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Our second annual Index of the independent news sector



This year’s Index is the result of in-depth surveys taken by 72 small independent news publishers across the UK, predominantly working in text-based formats.  

Our analysis reveals new insights into the size, shape and economics of the sector.  

For the first time, we also look at the social impact of these publishers – how are they improving their communities? And what’s the difference between the non-profit and for-profit publishers who make up the sector? 

Key findings include:


  • The revenue of a typical publisher is £31,000 – and there’s a big difference between for-profits and non-profits. 

  • Advertising is still the foundation of revenue for independent news publishers – mostly via direct sales. Different kinds of news mobilise difference sources of revenue.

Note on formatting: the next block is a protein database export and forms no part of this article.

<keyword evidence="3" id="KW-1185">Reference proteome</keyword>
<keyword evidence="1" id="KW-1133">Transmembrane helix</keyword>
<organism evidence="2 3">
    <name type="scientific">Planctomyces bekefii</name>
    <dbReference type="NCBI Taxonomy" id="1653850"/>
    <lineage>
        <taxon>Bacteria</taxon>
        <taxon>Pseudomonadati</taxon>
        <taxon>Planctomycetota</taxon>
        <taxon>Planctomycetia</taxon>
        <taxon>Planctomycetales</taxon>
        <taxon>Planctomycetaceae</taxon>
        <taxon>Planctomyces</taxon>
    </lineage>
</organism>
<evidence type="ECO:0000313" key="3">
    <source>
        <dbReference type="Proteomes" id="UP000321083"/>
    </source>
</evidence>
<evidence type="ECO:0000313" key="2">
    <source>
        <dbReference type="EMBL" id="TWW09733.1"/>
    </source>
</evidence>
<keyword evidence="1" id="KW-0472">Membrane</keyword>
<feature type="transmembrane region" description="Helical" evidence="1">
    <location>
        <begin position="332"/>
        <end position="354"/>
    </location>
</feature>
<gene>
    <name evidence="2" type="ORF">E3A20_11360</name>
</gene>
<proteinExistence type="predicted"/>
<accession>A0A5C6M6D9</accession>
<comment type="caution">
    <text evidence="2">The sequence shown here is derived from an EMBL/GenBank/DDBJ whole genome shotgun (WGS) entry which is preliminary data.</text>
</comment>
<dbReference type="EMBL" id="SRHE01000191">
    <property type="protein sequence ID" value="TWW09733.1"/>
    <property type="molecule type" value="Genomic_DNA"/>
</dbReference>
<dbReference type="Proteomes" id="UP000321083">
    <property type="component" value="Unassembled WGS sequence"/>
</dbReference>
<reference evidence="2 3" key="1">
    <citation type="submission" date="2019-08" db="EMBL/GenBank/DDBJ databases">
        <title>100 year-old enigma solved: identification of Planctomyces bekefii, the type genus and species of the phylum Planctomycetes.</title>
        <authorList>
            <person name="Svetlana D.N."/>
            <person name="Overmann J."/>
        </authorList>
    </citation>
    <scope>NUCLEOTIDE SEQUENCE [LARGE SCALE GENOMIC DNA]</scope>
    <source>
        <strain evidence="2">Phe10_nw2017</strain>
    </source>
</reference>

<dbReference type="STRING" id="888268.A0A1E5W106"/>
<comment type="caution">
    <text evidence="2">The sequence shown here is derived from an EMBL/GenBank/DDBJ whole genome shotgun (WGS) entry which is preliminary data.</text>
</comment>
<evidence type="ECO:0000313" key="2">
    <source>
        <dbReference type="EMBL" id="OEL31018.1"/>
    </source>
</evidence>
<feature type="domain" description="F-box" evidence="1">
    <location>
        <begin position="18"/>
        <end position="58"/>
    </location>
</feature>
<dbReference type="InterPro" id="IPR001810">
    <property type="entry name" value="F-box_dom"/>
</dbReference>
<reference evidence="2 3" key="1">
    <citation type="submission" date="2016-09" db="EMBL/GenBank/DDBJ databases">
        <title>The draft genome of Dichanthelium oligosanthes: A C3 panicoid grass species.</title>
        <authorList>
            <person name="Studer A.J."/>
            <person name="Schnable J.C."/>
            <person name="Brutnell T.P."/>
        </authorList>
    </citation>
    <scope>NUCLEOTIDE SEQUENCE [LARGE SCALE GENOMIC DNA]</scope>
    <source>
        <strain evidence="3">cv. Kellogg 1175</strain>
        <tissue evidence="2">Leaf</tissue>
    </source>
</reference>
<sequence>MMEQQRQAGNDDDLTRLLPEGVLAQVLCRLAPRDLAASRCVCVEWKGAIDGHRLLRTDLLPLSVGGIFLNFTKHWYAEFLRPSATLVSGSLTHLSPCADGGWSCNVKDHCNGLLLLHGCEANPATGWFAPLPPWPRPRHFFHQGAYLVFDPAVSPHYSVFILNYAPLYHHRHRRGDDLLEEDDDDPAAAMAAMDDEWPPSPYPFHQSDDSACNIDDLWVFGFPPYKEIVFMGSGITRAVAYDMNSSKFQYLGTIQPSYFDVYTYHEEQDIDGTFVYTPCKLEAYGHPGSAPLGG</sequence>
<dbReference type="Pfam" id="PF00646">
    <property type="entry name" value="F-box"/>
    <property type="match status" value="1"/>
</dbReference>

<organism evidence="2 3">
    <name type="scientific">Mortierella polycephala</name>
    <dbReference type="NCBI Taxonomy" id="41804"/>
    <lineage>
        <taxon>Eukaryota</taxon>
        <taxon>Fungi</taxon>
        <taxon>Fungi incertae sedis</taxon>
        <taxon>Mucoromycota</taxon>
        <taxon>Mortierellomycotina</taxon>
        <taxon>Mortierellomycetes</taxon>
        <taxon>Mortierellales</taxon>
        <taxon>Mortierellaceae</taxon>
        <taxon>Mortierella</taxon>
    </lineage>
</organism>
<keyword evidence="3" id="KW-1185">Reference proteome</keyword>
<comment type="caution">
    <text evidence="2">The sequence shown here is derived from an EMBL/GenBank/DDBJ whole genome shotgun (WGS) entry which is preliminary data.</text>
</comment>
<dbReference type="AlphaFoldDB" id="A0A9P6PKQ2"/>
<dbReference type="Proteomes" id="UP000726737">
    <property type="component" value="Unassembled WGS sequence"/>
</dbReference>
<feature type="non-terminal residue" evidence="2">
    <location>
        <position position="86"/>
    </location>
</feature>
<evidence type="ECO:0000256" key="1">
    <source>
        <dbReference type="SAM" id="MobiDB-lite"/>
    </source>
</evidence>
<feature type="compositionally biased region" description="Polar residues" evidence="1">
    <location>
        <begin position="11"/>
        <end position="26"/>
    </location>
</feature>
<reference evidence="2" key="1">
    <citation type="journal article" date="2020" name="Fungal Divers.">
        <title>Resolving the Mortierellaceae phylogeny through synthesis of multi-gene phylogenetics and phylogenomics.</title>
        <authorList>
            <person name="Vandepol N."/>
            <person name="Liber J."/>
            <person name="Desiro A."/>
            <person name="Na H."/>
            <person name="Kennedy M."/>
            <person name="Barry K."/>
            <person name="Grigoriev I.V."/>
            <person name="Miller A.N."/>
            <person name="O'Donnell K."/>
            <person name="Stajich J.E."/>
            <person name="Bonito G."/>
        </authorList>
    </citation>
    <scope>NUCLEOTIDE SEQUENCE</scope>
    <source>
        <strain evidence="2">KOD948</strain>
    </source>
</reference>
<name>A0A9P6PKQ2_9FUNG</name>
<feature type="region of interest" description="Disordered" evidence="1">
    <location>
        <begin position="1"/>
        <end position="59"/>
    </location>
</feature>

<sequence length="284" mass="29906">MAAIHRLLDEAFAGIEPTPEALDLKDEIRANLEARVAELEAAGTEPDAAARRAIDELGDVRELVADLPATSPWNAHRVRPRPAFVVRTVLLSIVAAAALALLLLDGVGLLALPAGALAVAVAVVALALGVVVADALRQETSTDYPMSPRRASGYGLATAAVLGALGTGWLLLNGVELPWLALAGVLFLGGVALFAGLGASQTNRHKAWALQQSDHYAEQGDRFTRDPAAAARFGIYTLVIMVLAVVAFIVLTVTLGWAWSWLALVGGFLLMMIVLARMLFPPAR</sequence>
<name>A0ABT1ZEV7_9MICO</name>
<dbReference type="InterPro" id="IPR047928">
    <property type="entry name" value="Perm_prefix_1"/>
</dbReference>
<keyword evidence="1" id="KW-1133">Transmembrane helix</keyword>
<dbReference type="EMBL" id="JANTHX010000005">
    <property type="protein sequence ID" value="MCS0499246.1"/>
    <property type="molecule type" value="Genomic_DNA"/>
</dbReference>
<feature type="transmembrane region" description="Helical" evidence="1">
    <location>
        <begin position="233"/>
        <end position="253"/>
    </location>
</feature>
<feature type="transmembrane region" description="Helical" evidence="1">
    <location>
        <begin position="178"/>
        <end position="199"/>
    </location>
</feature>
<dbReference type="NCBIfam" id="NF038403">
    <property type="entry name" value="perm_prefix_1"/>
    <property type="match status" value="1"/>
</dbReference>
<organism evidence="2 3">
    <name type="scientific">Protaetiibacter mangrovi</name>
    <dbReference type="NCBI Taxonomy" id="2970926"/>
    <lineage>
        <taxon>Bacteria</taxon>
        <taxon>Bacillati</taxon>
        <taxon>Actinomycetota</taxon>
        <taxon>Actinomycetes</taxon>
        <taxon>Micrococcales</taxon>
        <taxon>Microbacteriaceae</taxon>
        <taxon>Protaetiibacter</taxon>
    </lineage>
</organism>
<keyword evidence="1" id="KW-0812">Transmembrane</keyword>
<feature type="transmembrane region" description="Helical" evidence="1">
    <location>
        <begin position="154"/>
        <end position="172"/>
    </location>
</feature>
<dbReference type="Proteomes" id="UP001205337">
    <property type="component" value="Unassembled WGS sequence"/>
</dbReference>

• Publishers in our sample reach 39m people per year via their websites alone. Of those producing a print newspaper, total circulation is nearly 300,000.  

  • Most independent news publishers cover a broad range of news topics within a tightly defined local place. The smaller the area covered, the smaller the revenue.  

  • The staff at independent publishers are not yet representative of the UK population, with women and ethnic minorities underrepresented. More than half of publishers say they’re making efforts to serve diverse audiences. 

  • Independent publishers make a big difference to the communities they serve – and to democracy. Publishers say they increase civic engagement, increase public debate and inspire more people to be involved in public life, among other things.  

  • Publishers face significant challenges around revenue, staffing, costs and the social media giants. 

  • Amid rising demand for high quality local news, publishers have high hopes for the future. They see opportunities to build trust with communities that feel far from economic or political power.  



We’ll be blogging more from the report over the summer. 

Many thanks to all the publishers who took the time to complete the survey, as well as our researchers: Dr Clare Cook of the University of Central Lancashire and Dr Coral Milburn-Curtis of the University of Oxford. 


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